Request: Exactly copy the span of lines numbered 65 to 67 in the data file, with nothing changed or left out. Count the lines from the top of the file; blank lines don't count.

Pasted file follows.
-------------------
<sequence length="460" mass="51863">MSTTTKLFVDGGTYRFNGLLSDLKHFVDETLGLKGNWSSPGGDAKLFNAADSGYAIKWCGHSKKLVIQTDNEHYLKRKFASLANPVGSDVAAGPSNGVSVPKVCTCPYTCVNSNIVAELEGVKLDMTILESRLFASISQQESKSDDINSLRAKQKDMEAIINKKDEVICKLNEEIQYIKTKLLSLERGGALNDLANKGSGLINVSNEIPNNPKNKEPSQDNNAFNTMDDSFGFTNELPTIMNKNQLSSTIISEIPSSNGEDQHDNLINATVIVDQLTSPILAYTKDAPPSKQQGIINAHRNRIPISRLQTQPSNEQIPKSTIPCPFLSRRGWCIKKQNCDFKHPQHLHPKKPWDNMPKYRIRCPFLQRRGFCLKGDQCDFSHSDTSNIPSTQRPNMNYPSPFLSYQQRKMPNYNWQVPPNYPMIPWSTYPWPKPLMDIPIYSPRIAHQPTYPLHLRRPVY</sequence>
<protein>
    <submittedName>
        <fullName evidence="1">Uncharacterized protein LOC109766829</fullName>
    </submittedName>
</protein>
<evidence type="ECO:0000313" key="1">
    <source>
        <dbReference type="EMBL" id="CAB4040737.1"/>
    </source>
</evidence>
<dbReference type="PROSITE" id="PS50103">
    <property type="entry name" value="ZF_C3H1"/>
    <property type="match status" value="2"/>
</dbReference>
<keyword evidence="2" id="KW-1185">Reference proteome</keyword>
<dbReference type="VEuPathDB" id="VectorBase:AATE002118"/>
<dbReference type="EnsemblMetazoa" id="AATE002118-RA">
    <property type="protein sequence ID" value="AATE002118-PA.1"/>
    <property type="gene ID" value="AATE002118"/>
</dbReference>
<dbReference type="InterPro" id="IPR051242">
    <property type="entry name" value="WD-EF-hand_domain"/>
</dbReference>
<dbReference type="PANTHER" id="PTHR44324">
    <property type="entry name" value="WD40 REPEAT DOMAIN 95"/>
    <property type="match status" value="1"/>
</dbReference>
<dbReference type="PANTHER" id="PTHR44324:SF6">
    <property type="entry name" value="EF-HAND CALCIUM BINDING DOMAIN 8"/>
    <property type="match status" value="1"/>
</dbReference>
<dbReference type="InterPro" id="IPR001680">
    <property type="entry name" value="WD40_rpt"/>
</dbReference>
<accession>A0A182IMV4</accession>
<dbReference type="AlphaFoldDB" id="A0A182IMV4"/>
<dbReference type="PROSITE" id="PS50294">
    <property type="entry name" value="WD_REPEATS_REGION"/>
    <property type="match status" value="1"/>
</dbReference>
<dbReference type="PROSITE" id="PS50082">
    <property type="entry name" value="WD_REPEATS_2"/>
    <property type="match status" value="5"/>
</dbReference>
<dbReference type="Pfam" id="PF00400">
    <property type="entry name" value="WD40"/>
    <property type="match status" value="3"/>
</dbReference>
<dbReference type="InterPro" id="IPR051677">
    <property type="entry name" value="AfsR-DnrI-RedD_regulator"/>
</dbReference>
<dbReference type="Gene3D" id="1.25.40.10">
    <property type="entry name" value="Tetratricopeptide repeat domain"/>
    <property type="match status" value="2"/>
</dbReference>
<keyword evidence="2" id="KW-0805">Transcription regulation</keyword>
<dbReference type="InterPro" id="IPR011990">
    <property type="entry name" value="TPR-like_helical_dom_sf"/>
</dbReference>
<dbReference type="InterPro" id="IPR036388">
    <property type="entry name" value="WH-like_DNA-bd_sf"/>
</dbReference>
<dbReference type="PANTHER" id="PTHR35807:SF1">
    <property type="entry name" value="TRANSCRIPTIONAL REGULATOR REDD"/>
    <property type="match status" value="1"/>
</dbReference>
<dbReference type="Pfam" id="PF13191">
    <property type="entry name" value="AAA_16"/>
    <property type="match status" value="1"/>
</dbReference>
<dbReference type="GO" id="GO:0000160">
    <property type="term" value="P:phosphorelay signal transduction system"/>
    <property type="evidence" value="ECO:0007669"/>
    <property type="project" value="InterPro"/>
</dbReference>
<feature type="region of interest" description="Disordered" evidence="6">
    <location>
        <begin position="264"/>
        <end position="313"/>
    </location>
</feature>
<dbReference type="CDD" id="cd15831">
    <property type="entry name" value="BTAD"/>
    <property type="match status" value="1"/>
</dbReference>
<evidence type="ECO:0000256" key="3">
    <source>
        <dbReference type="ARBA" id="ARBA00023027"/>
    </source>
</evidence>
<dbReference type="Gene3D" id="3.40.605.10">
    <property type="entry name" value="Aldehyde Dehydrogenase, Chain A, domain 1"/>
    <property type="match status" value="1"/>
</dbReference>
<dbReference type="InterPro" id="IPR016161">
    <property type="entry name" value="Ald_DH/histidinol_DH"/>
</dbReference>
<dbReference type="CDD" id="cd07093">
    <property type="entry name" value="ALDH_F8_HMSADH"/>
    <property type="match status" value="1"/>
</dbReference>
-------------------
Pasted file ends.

    <property type="entry name" value="TRANSCRIPTIONAL REGULATOR REDD"/>
    <property type="match status" value="1"/>
</dbReference>